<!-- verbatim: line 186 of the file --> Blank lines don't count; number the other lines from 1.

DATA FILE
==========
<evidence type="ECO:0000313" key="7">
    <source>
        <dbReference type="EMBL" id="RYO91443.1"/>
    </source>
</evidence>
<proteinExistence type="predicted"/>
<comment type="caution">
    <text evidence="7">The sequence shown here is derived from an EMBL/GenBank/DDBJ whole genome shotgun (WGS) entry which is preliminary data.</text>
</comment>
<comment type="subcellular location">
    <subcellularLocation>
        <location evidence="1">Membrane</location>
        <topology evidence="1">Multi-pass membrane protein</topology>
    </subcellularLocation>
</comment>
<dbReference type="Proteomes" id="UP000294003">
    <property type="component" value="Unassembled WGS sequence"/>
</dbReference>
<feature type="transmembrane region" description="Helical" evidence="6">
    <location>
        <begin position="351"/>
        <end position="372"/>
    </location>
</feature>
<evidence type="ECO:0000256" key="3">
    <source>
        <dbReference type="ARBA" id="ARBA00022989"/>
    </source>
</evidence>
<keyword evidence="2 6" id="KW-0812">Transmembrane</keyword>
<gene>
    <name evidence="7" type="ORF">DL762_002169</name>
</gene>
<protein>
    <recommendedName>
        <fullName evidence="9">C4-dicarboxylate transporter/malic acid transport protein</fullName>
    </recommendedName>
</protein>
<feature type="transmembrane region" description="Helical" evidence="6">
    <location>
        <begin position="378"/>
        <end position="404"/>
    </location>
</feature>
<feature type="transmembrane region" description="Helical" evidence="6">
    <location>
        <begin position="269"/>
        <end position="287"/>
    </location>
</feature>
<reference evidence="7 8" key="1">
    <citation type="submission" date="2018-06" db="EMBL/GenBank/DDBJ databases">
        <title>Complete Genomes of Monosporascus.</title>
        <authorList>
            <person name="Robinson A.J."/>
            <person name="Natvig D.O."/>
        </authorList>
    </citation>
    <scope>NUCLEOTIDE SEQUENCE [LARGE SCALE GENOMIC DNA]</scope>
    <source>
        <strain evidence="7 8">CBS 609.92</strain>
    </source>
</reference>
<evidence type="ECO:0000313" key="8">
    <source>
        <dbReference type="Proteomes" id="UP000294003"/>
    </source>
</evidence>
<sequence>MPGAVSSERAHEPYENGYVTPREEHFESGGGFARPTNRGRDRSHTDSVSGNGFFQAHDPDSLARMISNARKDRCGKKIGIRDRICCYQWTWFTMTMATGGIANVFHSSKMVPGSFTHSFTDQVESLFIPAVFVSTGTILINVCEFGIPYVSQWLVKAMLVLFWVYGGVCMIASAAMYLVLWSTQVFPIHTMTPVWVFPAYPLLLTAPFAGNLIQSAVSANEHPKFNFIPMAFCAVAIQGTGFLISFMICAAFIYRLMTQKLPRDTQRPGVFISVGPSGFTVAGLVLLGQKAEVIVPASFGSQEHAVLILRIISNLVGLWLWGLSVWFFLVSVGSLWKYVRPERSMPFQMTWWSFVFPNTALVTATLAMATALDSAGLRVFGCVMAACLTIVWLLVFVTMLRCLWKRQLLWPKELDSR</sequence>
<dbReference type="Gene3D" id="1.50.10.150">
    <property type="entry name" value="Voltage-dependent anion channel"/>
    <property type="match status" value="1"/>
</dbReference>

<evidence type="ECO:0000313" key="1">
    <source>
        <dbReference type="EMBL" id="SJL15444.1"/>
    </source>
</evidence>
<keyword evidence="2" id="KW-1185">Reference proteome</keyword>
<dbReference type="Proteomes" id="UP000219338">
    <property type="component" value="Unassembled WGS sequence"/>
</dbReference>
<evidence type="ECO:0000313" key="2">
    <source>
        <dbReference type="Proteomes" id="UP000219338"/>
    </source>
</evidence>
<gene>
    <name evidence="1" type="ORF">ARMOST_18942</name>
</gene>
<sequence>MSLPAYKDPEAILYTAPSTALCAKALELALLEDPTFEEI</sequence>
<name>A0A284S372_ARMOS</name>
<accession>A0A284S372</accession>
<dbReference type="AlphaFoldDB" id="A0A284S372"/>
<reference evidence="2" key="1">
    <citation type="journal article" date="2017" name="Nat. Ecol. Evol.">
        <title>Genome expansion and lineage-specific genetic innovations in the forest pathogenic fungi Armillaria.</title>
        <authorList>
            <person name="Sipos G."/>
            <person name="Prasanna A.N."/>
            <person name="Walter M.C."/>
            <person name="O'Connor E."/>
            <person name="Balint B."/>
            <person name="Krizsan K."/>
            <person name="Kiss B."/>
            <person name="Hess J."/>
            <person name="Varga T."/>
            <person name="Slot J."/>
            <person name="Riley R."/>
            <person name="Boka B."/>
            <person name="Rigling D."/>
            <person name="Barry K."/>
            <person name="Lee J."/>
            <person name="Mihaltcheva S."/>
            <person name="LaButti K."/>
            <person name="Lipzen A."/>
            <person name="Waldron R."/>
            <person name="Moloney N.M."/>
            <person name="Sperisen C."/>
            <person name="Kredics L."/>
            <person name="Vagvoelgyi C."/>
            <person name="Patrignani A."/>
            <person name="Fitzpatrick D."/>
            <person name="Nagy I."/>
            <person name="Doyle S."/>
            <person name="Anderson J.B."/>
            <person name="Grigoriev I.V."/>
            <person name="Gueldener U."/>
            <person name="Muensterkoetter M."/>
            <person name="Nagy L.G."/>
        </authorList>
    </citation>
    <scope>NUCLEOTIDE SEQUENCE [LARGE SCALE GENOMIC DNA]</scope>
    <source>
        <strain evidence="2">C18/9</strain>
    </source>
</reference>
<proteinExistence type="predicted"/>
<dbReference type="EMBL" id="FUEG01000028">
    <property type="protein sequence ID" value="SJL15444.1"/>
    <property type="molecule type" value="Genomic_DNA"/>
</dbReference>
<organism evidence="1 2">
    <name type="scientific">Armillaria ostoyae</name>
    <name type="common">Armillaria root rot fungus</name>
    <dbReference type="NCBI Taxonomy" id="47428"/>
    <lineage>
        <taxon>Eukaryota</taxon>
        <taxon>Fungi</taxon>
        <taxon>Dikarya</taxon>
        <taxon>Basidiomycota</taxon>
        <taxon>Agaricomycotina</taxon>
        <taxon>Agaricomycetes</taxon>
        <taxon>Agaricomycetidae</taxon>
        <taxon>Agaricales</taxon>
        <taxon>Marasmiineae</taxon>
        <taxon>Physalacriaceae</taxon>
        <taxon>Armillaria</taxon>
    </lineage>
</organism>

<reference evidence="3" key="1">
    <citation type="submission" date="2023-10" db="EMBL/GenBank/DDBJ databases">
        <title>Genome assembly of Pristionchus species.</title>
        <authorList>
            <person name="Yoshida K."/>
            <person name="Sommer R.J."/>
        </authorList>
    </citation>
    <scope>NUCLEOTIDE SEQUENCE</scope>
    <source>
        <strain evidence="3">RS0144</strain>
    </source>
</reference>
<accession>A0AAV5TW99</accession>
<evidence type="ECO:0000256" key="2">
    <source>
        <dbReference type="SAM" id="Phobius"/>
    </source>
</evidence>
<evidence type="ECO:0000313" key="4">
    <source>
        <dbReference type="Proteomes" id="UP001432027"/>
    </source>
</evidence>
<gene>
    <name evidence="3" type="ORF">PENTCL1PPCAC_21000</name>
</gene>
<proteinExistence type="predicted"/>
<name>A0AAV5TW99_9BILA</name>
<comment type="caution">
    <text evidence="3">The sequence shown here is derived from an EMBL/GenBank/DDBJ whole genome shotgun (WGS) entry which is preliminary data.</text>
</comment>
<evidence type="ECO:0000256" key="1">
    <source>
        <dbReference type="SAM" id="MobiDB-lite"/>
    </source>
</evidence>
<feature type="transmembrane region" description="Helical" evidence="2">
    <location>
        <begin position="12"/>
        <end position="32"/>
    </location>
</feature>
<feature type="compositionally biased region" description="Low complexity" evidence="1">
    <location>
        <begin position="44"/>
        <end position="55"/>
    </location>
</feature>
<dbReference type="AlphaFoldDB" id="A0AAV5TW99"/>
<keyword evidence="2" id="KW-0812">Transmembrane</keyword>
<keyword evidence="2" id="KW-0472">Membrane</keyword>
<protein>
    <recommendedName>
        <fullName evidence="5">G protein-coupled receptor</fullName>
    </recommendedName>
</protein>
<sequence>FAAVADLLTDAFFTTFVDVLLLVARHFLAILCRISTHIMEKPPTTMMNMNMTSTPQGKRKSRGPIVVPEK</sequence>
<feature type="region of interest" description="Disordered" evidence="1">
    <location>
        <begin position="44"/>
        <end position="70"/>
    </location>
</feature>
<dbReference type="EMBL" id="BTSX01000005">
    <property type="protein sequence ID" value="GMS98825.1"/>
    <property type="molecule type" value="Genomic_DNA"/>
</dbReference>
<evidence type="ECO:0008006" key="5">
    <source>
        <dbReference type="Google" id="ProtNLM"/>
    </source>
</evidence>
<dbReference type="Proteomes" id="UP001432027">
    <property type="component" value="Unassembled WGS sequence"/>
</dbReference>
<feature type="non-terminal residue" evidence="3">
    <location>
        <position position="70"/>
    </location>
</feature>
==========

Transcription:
    <name evidence="3" type="ORF">PENTCL1PPCAC_21000</name>